Sleepwalking strolling—not seeing shapes in darkness— strolling floating sleepwalking—ignoring them not concerned with them—sleepwalking strolling floating—dark shapes moving down around me—sleepwalking in the darkness—  knowing somebody’s near me—Anderson and his sister—I can smell his sweat—smelling blood tasting blood feeling blood—it’s my blood I’m smelling bleeding—hearing breath stop—feeling them bludgeoning me—with a hammer and a crowbar—knowing it’s Anderson and his sister coming at me—their hands grasping me now—laughing at me grinning at me—striking my head more than once—coming down hard on me—over and over again—over and over again—feeling my skull crack open—my brains oozing out of me—feeling my skull crack open—all of me coming out of me—trying to wake up and run from them—trying to get up and struggle away—but it’s like dreaming and not being able to run—the harder I try to flee—the slower things get around me—one more time the hammer—then the crowbar—and then they’re done—they have plans for me—even now that I’m dead—picking up in the bloody linen—covering me up so I won’t bleed on the floor or bed—my brains are oozing out of me—I’m still trying to get away—but I can’t move or run or walk—it must be a nightmare—they’re dragging me down the hallway—my head bumps along on the floor—the windows open and I can feel the cool night air—lifting me through the window—not even pausing to say a prayer—sliding me out the window—letting me fall slowly down the three stories—floating slow-motion like a goose-down pillow—turning head over heels—falling like an old sac of potatoes—gathering speed as I’m falling and falling—until suddenly my head hits the hardness—the cold hard cement of the concrete courtyard—smashing down on the cement all of me—like a doll with legs akimbo—lying there in the night stillness—not a cricket or frog or dog barking—just me lying there on the cold cement—slowly bleeding to death—cracked bones and smashed face—skin shoved back on my elbows—my knees can’t help me bend anymore—my legs can’t help me run away—and nothing happens—not a peep—until dawn and people stare at me—some running away in fear—others staring and shrugging—but for me I’m still running away—like I’m in slow-motion—I’m stumbling and falling and knowing and wanting—not to be there anymore—even though it’s dead time—not my time—I’m still trying to get away—I’m still sleepwalking even now—anywhere everywhere—murdered.

In Everybody’s Autobiography things are different. A local citizen gets worried about me and calls Gertrude. She shows up—but they’ve taken my body away.

There’s still blood on the cement courtyard. She arrives at the scene of the crime—nobody knows what happened. Nobody wants to know what happened—it’s an uneasy situation.

It’s a murder mystery—there’s been a murder. Nobody seems to want to know who the murderers are though. Anderson invents excuses—telling them I was sleepwalking.

Maybe I was. Maybe I wasn’t. Am I sleepwalking now? Am I imagining it? Was I was imagining it—when they pushed me out the window?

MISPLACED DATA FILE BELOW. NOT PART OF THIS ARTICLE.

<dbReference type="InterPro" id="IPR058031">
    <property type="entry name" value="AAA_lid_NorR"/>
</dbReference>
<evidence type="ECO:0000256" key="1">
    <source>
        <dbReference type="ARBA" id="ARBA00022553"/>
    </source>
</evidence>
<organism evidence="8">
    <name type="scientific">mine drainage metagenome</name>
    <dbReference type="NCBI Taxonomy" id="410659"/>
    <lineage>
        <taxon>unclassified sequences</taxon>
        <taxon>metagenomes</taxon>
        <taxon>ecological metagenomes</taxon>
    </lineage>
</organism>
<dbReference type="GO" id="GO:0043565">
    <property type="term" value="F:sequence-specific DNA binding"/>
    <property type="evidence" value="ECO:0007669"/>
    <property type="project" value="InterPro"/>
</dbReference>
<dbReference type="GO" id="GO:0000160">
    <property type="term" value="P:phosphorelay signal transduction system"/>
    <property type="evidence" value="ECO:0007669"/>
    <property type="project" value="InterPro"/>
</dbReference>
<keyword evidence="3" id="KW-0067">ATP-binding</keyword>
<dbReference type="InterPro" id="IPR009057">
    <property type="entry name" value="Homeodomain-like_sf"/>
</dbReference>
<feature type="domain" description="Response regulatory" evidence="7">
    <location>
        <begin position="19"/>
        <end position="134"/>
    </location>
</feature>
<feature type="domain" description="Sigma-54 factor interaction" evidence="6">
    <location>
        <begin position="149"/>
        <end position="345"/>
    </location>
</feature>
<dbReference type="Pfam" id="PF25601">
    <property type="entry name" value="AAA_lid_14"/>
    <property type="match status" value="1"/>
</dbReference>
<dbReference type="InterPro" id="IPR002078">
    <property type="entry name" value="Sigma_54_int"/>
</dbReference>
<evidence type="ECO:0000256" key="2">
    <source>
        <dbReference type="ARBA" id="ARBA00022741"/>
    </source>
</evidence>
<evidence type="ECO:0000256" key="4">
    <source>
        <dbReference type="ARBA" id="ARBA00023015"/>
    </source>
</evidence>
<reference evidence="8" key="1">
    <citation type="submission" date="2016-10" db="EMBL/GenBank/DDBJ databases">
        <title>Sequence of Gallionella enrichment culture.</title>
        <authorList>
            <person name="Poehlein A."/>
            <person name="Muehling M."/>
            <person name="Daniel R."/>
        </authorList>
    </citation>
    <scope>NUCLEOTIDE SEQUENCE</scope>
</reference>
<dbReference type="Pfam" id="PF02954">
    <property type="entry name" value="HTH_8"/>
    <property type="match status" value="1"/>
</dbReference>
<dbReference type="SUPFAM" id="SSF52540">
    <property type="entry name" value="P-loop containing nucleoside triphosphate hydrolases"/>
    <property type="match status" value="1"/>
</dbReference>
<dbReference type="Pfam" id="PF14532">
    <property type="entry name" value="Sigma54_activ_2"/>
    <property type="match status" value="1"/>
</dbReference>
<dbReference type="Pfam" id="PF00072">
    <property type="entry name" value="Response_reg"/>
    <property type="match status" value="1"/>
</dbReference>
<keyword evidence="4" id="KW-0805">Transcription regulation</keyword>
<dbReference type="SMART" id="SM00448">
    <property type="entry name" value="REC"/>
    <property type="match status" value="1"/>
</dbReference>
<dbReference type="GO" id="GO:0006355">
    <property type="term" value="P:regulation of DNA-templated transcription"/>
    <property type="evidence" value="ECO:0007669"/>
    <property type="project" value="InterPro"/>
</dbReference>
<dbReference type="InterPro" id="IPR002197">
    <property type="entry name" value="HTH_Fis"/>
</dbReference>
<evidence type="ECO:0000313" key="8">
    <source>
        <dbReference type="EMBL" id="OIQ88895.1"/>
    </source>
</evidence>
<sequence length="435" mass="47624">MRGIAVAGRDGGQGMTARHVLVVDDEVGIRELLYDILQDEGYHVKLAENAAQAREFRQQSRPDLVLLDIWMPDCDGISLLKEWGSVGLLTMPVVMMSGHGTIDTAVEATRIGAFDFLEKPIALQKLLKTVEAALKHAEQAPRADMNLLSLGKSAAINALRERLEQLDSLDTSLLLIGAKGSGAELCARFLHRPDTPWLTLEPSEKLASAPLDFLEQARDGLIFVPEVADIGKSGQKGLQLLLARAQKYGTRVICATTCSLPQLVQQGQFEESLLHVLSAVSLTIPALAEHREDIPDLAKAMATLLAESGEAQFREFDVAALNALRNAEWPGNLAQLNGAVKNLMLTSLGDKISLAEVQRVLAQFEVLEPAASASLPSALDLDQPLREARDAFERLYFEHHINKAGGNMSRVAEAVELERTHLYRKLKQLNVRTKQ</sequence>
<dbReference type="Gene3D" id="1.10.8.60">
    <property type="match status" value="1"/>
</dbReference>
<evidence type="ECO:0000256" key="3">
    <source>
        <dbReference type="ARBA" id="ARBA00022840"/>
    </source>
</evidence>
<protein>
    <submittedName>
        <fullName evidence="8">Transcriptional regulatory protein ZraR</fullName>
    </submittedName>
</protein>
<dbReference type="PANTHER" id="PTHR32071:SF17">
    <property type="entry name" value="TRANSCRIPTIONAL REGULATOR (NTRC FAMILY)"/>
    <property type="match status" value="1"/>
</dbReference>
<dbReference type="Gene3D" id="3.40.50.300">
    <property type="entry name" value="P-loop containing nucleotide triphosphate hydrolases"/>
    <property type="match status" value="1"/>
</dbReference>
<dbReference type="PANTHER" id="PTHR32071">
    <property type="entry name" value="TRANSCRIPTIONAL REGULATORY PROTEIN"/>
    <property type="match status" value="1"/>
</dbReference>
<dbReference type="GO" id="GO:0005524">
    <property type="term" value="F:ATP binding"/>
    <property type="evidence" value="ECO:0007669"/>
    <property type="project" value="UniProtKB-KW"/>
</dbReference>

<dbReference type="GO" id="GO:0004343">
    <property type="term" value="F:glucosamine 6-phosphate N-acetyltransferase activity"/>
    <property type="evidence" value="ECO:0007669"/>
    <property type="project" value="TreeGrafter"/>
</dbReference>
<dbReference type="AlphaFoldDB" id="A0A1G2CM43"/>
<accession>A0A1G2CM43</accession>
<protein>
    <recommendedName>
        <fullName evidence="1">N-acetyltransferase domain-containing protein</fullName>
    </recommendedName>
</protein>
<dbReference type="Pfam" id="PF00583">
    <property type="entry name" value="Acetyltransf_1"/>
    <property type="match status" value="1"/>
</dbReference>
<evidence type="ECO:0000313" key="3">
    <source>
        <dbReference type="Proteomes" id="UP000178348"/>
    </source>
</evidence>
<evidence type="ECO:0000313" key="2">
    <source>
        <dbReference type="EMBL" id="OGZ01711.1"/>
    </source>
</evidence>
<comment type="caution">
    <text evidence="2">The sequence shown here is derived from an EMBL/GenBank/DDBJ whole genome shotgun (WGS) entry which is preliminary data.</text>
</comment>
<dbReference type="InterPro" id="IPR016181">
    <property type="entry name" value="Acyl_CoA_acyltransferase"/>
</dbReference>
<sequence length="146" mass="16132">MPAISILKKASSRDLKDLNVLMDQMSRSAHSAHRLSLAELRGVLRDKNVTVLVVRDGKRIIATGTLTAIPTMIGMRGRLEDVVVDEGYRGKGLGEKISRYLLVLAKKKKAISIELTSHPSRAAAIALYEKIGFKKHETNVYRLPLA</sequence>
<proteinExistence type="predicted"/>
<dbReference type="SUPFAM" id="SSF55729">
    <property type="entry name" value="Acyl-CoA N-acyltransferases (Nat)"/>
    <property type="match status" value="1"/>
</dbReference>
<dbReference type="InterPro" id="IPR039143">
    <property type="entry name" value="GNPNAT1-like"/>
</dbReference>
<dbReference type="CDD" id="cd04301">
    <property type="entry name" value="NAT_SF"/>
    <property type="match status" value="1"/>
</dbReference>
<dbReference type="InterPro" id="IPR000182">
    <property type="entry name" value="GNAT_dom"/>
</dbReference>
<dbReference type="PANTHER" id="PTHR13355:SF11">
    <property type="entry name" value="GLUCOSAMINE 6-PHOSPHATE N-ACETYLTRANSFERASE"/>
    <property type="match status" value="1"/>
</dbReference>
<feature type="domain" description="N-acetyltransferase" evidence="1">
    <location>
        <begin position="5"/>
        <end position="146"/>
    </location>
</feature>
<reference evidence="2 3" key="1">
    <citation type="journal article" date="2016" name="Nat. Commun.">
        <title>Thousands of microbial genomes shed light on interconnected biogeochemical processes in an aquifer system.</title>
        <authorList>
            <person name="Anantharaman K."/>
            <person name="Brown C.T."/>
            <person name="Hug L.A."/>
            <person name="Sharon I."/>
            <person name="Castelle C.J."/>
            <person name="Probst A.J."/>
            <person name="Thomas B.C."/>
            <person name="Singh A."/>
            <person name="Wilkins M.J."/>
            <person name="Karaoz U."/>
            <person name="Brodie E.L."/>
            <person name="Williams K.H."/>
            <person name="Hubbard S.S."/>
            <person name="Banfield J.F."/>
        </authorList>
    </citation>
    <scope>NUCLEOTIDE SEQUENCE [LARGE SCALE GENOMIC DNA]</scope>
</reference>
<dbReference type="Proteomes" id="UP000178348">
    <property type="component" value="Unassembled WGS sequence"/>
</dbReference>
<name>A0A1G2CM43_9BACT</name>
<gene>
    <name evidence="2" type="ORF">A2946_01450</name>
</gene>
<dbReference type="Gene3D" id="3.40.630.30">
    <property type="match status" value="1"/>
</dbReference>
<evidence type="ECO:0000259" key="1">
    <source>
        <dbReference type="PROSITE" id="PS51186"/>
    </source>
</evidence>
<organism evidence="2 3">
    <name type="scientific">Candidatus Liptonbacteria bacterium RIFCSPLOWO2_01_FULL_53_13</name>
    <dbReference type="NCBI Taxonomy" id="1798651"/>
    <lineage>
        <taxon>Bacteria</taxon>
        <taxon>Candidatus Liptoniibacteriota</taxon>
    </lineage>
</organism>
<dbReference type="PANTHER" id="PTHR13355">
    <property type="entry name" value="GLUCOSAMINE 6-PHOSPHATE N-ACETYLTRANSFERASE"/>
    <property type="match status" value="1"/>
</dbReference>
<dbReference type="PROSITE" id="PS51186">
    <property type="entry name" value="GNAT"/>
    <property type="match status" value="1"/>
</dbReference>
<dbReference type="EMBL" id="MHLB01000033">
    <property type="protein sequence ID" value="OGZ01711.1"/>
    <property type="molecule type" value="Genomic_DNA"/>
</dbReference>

Or did they smash my skull in my sleep—did I dump myself out the window? I don’t remember—nobody wants to remember. Is there a detective in the house?

Everybody knows the difference between day and night. I used to know—but not anymore. Everyday is night to me—it’s Night of the Living Dead. They said I was sleepwalking. I never sleepwalked before—but what difference does that make?

Gertrude do you understand?
 
In the country everybody knows everybody else—but it really doesn’t make any difference what’s said. Not if doesn’t make any difference in Paris. Or anywhere else.

Everybody says that nobody knows even if everybody knows. There’s no difference between knows and no’s.

Then there was a funeral. Gradually everybody forget.

Monsieur Pernollet loved Anderson’s sister who worked at the hotel. She liked everybody she said—especially the hotel-keeper. A hotel-keeper needs admiring—especially if he’s the cook. Two hundred people in a restaurant is a lot of work.

It’s strange how everybody occupies their time—very strange and very difficult and very hard and very much a lie.

It’s because they murdered me that I won’t go away.

There’s no difference between a live person and a dead person—not when the murderers are still alive here in this hotel that was mine.

This wasn’t a crime—that’s what they say.

How do you cry about a crime? Nobody committed?

But now Anderson doesn’t sleep anymore. It’s amazing how little sleep he gets. After the murder, he sleeps less and less. It’s hard to know how much sleep is slept in bed. He says none—everybody knows he doesn’t sleep. That’s how he knows I sleepwalked that night—that’s what he tells them.

Nothing’s surprising—only coincidences are. Facts aren’t surprising—only coincidences are. That’s the reason murder is so surprising—there’s always a surprising coincidence with a murder.

There are so many ways in which there is no murder.

Do you begin to see how surprising it all is—Anderson doesn’t sleep—I’m supposed to be a sleepwalker—he was awake when I fell out the window—down onto the cement courtyard—smashing my head?

This is how it’s done in the country—after awhile you don’t wonder why. They shut the door. If they don’t—it’s best they did.

It’s easy to have cement around. A hotel needs cement—for the building, the equipment, for cars & busses. It looks strange in the country—but mud shouldn’t be tracked into a hotel. A hotel has to be clean and free of dirt. It was a large hotel—it had a large cement courtyard.

A marriage can fail—a wife can be murdered. Alexander thought that way—he’d already killed his father. He hoped someday to be rich—that’s what happens in the country.

Now then he thinks he will try. Murder me and pretend it didn’t happen. It gives Monsieur Pernollet peace of mind—the whole thing that didn’t happen makes him happy. He marries Anderson’s sister—they’re so very happy.

Things change more in the country than the city. A family in the country changes more than a city family. If things didn’t change in the country—there wouldn’t be any butter and eggs. Things have to change in the country.